|Lucy Marcil '06 Receives Jack Kent Cooke Graduate
August 27, 2008
Contact: Bill Giduz
by Rachel Andoga
Lucy Marcil ’06 has been awarded the prestigious Jack Kent Cooke Graduate Scholarship, and will use it to pursue her passion for global health equity.
The Jack Kent Cooke Foundation is a private, independent foundation established in 2000 through the posthumous generosity of its namesake, who established it to help young people of exceptional promise reach their full potential through education.
Marcil’s accomplishments at Davidson and since her graduation certainly qualify her as a “young person of exceptional promise” through dedication to leadership and service. Following her 2006 graduation, Marcil joined the Peace Corps as a Community Health and HIV/AIDS volunteer, and has been working in Walvis Bay, Namibia, with Catholic AIDS Action (CAA) since.
|Marcil in Angola, which borders Namibia to the south.|
“I felt overwhelmed and humbled when I received the phone call that I’d gotten the scholarship—on my cell phone in Namibia!” Marcil said. “I am incredibly lucky, and am more determined than ever to work to improve health care access and quality for the poor and underserved all over the world.”
Marcil will use her scholarship to pursue a combined M.D. and Masters of Public Health degree at the University of Pennsylvania. She initially planned to begin her studies this fall, but has deferred her enrollment due to several Peace Corps projects that require her attention.
Her Peace Corps work has included a variety of different projects, including development of a health course for imprisoned women, computerizing her office’s database, and working with Camp GLOW, a leadership camp for teenagers organized by Peace Corps volunteers.
But her primary project has been establishment of a sustainable after-school program for orphans and vulnerable children. “When I first arrived at our center, the after-school program consisted only of a daily soup kitchen,” she explained. “I can now happily say that in addition to daily soup, 60 children receive supplementary math and English instruction, life skills classes, sports activities, and computer instruction.”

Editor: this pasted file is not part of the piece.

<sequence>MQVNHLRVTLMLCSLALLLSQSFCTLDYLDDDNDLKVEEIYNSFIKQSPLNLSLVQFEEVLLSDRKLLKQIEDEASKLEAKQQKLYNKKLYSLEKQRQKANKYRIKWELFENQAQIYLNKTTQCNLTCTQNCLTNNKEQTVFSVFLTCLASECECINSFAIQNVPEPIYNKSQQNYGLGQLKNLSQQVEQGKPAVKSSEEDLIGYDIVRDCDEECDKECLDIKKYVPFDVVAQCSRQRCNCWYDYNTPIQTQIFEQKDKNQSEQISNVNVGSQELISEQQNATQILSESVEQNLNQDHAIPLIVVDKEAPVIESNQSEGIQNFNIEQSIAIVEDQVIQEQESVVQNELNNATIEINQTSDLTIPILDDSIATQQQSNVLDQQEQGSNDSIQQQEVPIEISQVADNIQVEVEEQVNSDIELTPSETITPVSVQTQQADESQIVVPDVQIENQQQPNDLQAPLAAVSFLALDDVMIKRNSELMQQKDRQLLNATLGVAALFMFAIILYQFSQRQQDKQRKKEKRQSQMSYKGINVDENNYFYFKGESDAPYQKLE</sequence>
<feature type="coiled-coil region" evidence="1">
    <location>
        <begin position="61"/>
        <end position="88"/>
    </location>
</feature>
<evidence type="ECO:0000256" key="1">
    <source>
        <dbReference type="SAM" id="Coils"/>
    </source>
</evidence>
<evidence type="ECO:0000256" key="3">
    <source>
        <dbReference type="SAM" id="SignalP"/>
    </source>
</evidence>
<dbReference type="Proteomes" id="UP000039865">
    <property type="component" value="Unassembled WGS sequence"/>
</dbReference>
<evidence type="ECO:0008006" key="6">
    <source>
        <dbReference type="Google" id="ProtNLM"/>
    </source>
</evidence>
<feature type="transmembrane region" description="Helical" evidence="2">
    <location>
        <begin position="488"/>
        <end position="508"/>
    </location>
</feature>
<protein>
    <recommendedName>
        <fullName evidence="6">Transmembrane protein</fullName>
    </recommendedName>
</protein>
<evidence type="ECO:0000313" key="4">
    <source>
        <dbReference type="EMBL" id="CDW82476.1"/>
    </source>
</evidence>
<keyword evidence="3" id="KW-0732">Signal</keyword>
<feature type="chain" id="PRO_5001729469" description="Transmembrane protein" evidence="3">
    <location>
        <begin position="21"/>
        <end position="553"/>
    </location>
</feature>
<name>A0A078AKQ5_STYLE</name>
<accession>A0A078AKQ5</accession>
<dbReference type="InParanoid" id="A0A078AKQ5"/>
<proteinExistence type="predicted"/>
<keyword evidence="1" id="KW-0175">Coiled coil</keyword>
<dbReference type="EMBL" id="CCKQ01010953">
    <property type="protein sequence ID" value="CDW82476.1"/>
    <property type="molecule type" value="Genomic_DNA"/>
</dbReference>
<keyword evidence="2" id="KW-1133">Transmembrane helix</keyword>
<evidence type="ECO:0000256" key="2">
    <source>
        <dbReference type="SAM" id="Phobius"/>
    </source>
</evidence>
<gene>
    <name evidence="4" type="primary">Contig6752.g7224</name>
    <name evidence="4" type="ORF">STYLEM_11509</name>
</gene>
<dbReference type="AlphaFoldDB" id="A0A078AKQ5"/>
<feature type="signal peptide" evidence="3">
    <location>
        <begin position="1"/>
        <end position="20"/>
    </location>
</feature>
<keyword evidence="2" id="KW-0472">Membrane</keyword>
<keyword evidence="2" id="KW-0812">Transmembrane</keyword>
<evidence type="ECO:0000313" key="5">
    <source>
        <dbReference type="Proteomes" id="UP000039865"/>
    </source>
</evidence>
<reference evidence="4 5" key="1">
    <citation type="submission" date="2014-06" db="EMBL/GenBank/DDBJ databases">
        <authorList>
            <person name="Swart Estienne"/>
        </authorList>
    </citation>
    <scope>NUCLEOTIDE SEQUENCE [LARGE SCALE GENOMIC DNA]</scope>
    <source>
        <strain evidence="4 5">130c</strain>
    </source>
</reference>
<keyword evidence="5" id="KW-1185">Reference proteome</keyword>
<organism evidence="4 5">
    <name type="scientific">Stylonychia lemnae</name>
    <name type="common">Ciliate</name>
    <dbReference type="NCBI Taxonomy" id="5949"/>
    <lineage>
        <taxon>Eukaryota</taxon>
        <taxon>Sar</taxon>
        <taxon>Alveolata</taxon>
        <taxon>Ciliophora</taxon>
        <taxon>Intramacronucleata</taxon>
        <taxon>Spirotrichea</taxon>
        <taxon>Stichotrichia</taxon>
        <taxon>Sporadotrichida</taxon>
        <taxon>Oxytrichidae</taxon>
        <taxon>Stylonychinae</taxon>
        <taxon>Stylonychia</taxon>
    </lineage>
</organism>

Marcil majored in public health through the Center for Interdisciplinary Studies at Davidson, and cites that as a model she strives to apply to her future career. “I believe that health care—like most things—can be most successful when we use a multidisciplinary approach. Therefore, I plan to work as a physician from the top and the bottom. I will use my medical degree to provide quality care to patients desperate to receive any care. I plan to use my public health degree to help establish and improve health care systems.”
She would like to work toward global health equity. “There are many sides to the arguments about global development—how and whether it should occur. But I firmly believe health is not only a human right, but a fundamental necessity to live,” Marcil said. “I don’t think it’s our place as Americans to tell other people how to live their lives, but I do think we have an obligation to help give them the opportunity to live their lives.”
|Marcil and a friend hike down to the “boiling point” at Victoria Falls in Zambia. |
Marcil’s involvement in the Peace Corps and, most recently, her success as a Jack Kent Cooke Scholar, came as no surprise to those who knew her while she was a student. “Lucy is bright, thoughtful, kind and compassionate,” said Mary Thornberry, Professor of Political Science and a member of Marcil’s senior thesis committee. “Not afraid of any challenge, she will be a positive force in the world. I’m very pleased to hear this news.”
“Her work with the Peace Corps has been, I think, fundamental for her,” said Scott Denham, Professor of German. Denham met Marcil while she was declaring her major through the Center for Interdisciplinary Studies, and the pair worked closely while Marcil completed her senior thesis, on the “Impact of Psychosocial Factors on Duration of Breastfeeding,” which earned her the designation “Honors in Public Health.”
“Her ability to go straight into medical school and her decision to enter the Peace Corps instead sets her apart,” Denham said. “She chose a challenging path that allowed her to learn about herself and follow her heart, rather than the expectations of others. I think she’s made a real change in people’s lives.”
For more information about Marcil, you can visit her profile page at the Jack Kent Cooke Foundation’s Web site.
Davidson is a highly selective independent liberal arts college for 1,700 students located 20 minutes north of Charlotte in Davidson, N.C. Since its establishment in 1837 by Presbyterians, the college has graduated 23 Rhodes Scholars and is consistently regarded as one of the top liberal arts colleges in the country. Through The Davidson Trust, the college became the first liberal arts institution in the nation to replace loans with grants in all financial aid packages, giving all students the opportunity to graduate debt-free. Davidson competes in NCAA athletics at the Division I level, and a longstanding Honor Code is central to student life at the college.
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